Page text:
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The Story of Hiawatha

Preface

The Peace-Pipe

Long ago, when our cities were pleasant woodlands and the white man was far beyond the seas, the great Manito, God of all the Indians, descended to the earth. From the red crags of the Great Red Pipestone Quarry he gazed upon the country that he ruled, and a silver river gushed from this footprints and turned to gold as it met with morning sun. The Great Manitor stooped to gather some of the red stone of the quarry, and molded it with giant fingers into a mighty pope-bowl; he plucked a reed from the river bank for a pope-stem, filled the pipe with the bark of the willow, breathed upon the forest until the great boughs chafed together into flame, and there alone upon the mountains he smoked the pipe of peace. The smoke rose high and slowly in the air. Far above the tops of the tallest pine-trees it rose in a thin blue line, so that all the nations might see and hasten at the summons of the Great Manito; and the smoke as it rose grew thicker and purer and whiter, rolling and unfolding in the air until it glistened like a great white fleecy could that touched the top of heaven. The Indians saw it from the Valley of Wyoming, and from Tuscaloosa and the far-off Rocky Mountains, and their prophets said: "Come and obey the summons of the Great Manito, who called the tribes of men to council!"

Over the prairies, down the rivers, through the forests, from north and south and east and west, the red men hastened to approach the smoke-cloud. There were Delawares and Dacotahs and Choctaws and Comanches and Pawnees and Blackfeet and Shoshonies, — all the tribes of Indians in the world, and one and all they gathered at the Pipestone Quarry, where the Great Manito stood and waited for them. And the Great Manito saw that they glared at one another angrily, and he stretched his right hand over them and said:

"My children, I have given you a happy land, where you may fish and hunt. I have filled the rivers with the trout and sturgeon. There are wild fowl in the lakes and marshes; there are bears in the forest and bison on the prairie. Now listen to my warning, for I am weary of your endless quarrels: I will send a Prophet to you, who shall guide you and teach you and share your sufferings. Obey him, and all will be well with you. Disobey him, and you shall be scattered like the autumn leaves. Wash the war-paint and the bloodstains from your bodies; mould the red stone of the quarry into peace-pipes, and smoke with me the pipe of peace and brotherhood that shall last forever."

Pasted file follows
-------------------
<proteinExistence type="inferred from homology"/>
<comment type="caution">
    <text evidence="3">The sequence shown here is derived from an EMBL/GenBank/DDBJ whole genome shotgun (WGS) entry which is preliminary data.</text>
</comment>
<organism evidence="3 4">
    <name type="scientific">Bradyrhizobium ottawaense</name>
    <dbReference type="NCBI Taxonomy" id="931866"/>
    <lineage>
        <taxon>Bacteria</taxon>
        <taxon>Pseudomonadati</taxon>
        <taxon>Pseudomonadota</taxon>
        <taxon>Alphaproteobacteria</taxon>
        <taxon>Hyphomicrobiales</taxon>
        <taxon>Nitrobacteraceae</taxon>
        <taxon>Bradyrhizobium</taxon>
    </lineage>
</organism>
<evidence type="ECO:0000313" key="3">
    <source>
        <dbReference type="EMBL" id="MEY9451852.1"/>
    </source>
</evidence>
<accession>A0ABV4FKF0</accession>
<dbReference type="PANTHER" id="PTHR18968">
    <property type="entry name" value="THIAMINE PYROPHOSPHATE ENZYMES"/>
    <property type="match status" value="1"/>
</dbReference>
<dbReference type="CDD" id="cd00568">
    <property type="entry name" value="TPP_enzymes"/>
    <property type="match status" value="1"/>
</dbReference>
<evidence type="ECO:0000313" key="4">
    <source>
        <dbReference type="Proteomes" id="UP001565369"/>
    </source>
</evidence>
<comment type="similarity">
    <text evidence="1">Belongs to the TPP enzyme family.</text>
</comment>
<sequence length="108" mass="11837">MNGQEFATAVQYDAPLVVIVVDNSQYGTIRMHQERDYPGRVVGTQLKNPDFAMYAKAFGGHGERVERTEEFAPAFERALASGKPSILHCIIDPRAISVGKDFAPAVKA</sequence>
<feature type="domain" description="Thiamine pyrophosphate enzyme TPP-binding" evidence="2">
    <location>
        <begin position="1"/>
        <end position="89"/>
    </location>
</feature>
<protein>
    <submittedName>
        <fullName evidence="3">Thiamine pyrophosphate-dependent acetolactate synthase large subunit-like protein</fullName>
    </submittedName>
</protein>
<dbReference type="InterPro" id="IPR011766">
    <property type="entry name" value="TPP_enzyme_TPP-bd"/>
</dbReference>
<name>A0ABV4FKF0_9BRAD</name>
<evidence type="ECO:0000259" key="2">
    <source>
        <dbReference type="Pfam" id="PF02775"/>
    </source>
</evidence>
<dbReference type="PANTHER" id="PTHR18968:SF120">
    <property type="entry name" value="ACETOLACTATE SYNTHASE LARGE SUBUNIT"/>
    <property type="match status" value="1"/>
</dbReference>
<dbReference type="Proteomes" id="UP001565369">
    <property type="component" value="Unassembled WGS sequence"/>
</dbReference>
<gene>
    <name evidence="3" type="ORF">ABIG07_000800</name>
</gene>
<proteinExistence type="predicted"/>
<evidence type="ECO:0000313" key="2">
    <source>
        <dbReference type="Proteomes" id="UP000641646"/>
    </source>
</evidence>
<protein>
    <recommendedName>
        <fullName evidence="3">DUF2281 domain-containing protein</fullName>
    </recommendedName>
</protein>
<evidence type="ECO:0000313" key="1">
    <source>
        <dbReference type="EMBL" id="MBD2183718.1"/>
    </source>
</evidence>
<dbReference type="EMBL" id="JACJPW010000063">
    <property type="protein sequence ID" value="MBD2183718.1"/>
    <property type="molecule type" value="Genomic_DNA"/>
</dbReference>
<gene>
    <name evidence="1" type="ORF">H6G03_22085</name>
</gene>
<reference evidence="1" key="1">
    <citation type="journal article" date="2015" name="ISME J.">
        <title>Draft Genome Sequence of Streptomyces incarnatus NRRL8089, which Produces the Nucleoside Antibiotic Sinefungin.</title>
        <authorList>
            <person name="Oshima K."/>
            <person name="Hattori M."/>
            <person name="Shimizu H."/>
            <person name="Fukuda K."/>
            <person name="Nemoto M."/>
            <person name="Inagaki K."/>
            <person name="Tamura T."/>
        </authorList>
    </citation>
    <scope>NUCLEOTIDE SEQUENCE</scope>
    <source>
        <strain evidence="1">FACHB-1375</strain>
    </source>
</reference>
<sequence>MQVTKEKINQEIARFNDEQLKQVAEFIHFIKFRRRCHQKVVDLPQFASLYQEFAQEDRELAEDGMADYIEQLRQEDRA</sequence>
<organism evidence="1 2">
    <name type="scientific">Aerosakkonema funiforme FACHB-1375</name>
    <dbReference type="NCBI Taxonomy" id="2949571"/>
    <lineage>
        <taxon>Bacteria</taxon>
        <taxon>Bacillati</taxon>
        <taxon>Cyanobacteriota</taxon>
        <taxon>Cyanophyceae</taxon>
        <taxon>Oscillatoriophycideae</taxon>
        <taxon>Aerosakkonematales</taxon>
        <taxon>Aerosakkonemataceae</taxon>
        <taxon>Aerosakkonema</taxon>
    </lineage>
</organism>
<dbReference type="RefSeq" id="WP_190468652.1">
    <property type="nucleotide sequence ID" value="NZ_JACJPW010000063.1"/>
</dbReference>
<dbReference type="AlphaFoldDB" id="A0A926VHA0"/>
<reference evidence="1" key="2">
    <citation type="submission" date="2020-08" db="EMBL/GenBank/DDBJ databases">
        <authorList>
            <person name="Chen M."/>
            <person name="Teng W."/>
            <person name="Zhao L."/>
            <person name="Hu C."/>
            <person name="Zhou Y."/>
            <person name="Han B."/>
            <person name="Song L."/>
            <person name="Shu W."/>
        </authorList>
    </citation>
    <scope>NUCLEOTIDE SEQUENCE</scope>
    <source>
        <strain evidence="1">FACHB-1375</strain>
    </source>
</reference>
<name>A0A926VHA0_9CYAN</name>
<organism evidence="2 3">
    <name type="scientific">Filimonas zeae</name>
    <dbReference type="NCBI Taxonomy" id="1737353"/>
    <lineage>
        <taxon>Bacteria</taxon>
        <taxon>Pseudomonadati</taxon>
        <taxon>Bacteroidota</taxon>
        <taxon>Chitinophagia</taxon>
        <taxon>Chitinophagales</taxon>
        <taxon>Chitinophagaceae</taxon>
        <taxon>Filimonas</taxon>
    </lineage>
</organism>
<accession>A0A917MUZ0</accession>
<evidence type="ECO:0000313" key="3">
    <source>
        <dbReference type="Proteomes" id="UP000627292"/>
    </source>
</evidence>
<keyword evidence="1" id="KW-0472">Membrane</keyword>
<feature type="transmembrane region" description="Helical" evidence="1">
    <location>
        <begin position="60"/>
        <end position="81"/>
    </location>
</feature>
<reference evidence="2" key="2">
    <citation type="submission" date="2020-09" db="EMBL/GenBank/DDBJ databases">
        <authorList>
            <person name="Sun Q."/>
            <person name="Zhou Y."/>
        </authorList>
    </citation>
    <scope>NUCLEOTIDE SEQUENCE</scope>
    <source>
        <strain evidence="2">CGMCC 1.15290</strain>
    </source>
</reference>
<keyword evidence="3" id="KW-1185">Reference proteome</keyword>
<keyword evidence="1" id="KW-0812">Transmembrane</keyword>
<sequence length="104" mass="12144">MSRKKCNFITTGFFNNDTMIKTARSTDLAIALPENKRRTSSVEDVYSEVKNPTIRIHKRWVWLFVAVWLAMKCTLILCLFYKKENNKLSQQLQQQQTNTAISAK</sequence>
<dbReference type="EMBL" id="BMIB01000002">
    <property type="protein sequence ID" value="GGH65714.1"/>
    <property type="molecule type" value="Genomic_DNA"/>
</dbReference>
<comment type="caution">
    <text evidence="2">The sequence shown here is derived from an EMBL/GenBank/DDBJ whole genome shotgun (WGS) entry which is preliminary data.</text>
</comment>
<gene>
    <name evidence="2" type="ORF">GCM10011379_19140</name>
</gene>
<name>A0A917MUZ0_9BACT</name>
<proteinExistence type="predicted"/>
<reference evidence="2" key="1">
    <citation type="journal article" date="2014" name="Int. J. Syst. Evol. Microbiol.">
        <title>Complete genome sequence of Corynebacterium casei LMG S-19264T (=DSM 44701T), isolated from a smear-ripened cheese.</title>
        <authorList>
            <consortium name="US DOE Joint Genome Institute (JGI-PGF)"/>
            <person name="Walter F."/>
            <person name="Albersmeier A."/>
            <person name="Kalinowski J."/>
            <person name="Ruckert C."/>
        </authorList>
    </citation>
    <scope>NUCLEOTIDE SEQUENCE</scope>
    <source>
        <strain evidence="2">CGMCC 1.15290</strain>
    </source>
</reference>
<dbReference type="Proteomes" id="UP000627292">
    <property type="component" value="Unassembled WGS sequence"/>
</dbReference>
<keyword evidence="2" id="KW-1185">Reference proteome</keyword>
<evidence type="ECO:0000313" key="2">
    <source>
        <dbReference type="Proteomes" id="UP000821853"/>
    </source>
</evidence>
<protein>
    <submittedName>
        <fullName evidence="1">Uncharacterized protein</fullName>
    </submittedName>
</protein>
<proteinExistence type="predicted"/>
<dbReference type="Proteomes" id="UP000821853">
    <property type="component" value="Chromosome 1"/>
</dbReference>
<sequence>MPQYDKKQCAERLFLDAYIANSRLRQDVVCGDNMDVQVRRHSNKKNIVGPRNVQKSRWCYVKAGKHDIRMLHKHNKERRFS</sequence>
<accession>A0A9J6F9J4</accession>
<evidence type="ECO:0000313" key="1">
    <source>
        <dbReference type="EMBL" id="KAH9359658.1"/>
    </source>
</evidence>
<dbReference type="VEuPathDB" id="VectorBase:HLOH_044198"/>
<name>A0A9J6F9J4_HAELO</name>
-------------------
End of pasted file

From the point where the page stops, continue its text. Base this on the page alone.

The tones of his deep voice died away, and the Indians broke their weapons and bathed in the sparkling river. They took the red stone of the quarry and made peace-pipes and gathered in a circle; and while they smoked the Great Manito grew taller and mightier and lighter until he drifted on the smoke high above the clouds into the heavens.

The Four Winds

In the far-off kingdom of Wabasso, the country of the North-wind, where the fierce blasts howl among the gorges and the mountains are like flint the year round, Mishe Mokwa, the huge bear, had his cave. Years had passed since the great Manito had spoken to the tribes of men, and his words of warning were forgotten by the Indians; the smoke of his peace-pipe had been blown away by the four winds, and the red men smeared their bodies with new war-paint, as they had done in days of old. But, brave as they were, none of them dared to hunt the monster bear, who was the terror of the nations of the earth. He would rise from his winter sleep and bring the fear of death into the villages, and he would come like a great shadow in the night to kill and to destroy. Year by year the great bear became bolder, and year by year the number of his victims had increased until the mighty Mudjekeewis, bravest of all the early Indians, grew into manhood.

Although Mudjekeewis was so strong that all his enemies were afraid of him, he did not love the war-path, for he alone remembered the warning of the great Manito; and as he wished to be a hero, and yet to do no harm to his fellow men, he decided to hunt and kill the great bear of the mountains, and to take the magic belt of shining shells called wampum that the great bear wore about his neck. Mudjekeewis told this to the Indians, and one and all they shouted: "Honor be to Mudjekeewis!"